This includes identifying root causes of health issues, addressing nutritional deficiencies, and implementing a gut-healing regimen. Understanding your child’s health history is key to determining the best path forward.

Making decisions about your child’s health is one of the biggest responsibilities as a parent. 

Being informed can help you make the best choices for your child’s well-being.

Empowering Kids as Health Advocates

Involving children in learning about healthy eating can lead them to make better food choices themselves. Rather than just instructing them what to do, explaining the reasons behind it allows kids to understand and take ownership. 

When parents educate kids about nutrition in an engaging way, kids will surprise you by reading labels, trying new healthy foods like fermented vegetables, and embracing positive habits. It’s about working together as a team, not just dictating to kids who don’t understand the “why” behind it. Both kids and adults are more likely to stick with something when they grasp the reasons for doing it.

When kids are young, parents have full control over their diet. But that changes as they start going to school, parties, etc. and get exposed to unhealthy foods. Simply saying “no” or labeling foods as “bad” isn’t effective long-term. 

Kids need to understand the reasons behind healthy eating guidelines. Otherwise, they won’t embrace it, leading to pushback or an unhealthy relationship with food. Explaining the “why” in an age-appropriate way allows our kids to make informed choices as they get more independence with food decisions.

Eating for Microbiome Health

Eating the right foods can help keep your gut healthy. Eat foods with fiber, fermented foods, and plant nutrients. These “champion” foods help the good bacteria in your gut grow.

Don’t just eat whatever you want. Choose foods that nourish your gut ecosystem.

As kids get older and buy their own foods, teach them to read labels carefully. Some ingredients like added sugars and artificial sweeteners can be bad for the gut. They can cause inflammation, brain issues, leaky gut, and mess up the balance of good/bad gut bacteria.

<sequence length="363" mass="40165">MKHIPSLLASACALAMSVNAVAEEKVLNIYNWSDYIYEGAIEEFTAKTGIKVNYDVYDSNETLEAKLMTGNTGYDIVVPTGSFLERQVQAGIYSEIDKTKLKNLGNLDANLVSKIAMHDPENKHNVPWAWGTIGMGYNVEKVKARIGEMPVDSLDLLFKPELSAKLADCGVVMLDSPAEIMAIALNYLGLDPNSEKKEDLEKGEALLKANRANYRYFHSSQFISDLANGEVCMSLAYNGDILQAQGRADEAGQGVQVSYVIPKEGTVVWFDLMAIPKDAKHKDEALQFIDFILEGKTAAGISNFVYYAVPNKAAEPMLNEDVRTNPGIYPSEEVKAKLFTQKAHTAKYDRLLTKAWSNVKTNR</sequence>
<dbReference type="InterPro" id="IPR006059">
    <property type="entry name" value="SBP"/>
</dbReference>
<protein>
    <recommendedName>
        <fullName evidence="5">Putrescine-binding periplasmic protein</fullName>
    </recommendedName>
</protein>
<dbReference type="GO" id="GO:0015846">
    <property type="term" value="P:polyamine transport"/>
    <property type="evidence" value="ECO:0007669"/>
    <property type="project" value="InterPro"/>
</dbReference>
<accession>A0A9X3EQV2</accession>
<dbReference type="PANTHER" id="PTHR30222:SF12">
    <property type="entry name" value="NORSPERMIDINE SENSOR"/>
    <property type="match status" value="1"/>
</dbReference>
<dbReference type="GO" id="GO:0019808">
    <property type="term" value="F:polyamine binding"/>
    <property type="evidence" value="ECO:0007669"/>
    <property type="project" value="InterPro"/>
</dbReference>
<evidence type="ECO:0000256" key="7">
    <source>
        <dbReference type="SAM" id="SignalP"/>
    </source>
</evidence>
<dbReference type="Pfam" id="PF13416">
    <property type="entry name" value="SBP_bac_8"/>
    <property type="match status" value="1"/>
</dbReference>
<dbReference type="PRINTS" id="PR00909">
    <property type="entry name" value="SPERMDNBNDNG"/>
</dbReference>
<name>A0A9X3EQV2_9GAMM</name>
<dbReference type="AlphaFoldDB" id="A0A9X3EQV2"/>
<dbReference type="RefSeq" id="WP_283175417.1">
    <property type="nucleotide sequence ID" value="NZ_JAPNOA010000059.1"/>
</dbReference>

Watch out for sugary drinks like frappuccinos that have way too much added sugar – sometimes over 40 grams when 25 grams is the daily limit. Having sugary drinks less often and eating more fruits, veggies, and beans helps keep the gut healthy.

It’s all about balance when it comes to nourishing your gut microbiome. The goal is to make choices that are healthy for both you and your gut bacteria.

Many “hydration” and “energy” drinks market themselves as having “no sugar.” However, they often contain artificial sweeteners like sucralose, acesulfame potassium, and saccharin instead. These artificial sweeteners can be just as addictive, if not more, than regular sugar. Research shows they disrupt the gut microbiome.

While too much regular sugar is unhealthy, it may be better for kids to have less of it rather than consuming artificial sweetener products. The ideal approach is to minimize sugary foods and drinks in general.

Finding the right balance involves becoming aware of potential gut disruptors in your diet and making informed choices that truly nourish your microbiome. Moderation is key for packaged items, even the ones marketed as “healthy.”

The Impact of Sleep on Gut Health

Just two days of poor sleep disrupts the gut microbiome. And it takes a full week of getting enough quality sleep to restore balance. This shows how crucial sleep is for gut health.

Many cultures, including in America, often undervalue the importance of sufficient sleep. Kids today are overscheduled with too many activities. They have to wake up early for school, then stay up late for sports, clubs, or other commitments. Their window for sleep keeps getting smaller and smaller.